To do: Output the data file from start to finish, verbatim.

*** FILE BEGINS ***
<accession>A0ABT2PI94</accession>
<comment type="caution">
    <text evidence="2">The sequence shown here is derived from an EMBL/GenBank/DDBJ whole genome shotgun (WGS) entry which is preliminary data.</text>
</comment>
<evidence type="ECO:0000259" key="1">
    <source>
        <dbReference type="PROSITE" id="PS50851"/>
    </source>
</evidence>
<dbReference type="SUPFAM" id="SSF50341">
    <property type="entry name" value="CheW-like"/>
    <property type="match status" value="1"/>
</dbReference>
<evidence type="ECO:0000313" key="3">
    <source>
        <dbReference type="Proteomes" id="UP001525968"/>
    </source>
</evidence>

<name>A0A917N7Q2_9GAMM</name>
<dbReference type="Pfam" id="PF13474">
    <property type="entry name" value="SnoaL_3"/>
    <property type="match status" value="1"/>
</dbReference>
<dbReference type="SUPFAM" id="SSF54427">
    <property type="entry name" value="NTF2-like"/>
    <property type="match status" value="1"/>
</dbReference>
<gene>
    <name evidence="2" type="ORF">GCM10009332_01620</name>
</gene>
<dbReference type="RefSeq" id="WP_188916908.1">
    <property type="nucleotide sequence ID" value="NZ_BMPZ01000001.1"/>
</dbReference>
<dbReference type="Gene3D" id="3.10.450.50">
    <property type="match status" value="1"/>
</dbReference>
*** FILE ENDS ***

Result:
<accession>A0ABT2PI94</accession>
<comment type="caution">
    <text evidence="2">The sequence shown here is derived from an EMBL/GenBank/DDBJ whole genome shotgun (WGS) entry which is preliminary data.</text>
</comment>
<evidence type="ECO:0000259" key="1">
    <source>
        <dbReference type="PROSITE" id="PS50851"/>
    </source>
</evidence>
<dbReference type="SUPFAM" id="SSF50341">
    <property type="entry name" value="CheW-like"/>
    <property type="match status" value="1"/>
</dbReference>
<evidence type="ECO:0000313" key="3">
    <source>
        <dbReference type="Proteomes" id="UP001525968"/>
    </source>
</evidence>

<name>A0A917N7Q2_9GAMM</name>
<dbReference type="Pfam" id="PF13474">
    <property type="entry name" value="SnoaL_3"/>
    <property type="match status" value="1"/>
</dbReference>
<dbReference type="SUPFAM" id="SSF54427">
    <property type="entry name" value="NTF2-like"/>
    <property type="match status" value="1"/>
</dbReference>
<gene>
    <name evidence="2" type="ORF">GCM10009332_01620</name>
</gene>
<dbReference type="RefSeq" id="WP_188916908.1">
    <property type="nucleotide sequence ID" value="NZ_BMPZ01000001.1"/>
</dbReference>
<dbReference type="Gene3D" id="3.10.450.50">
    <property type="match status" value="1"/>
</dbReference>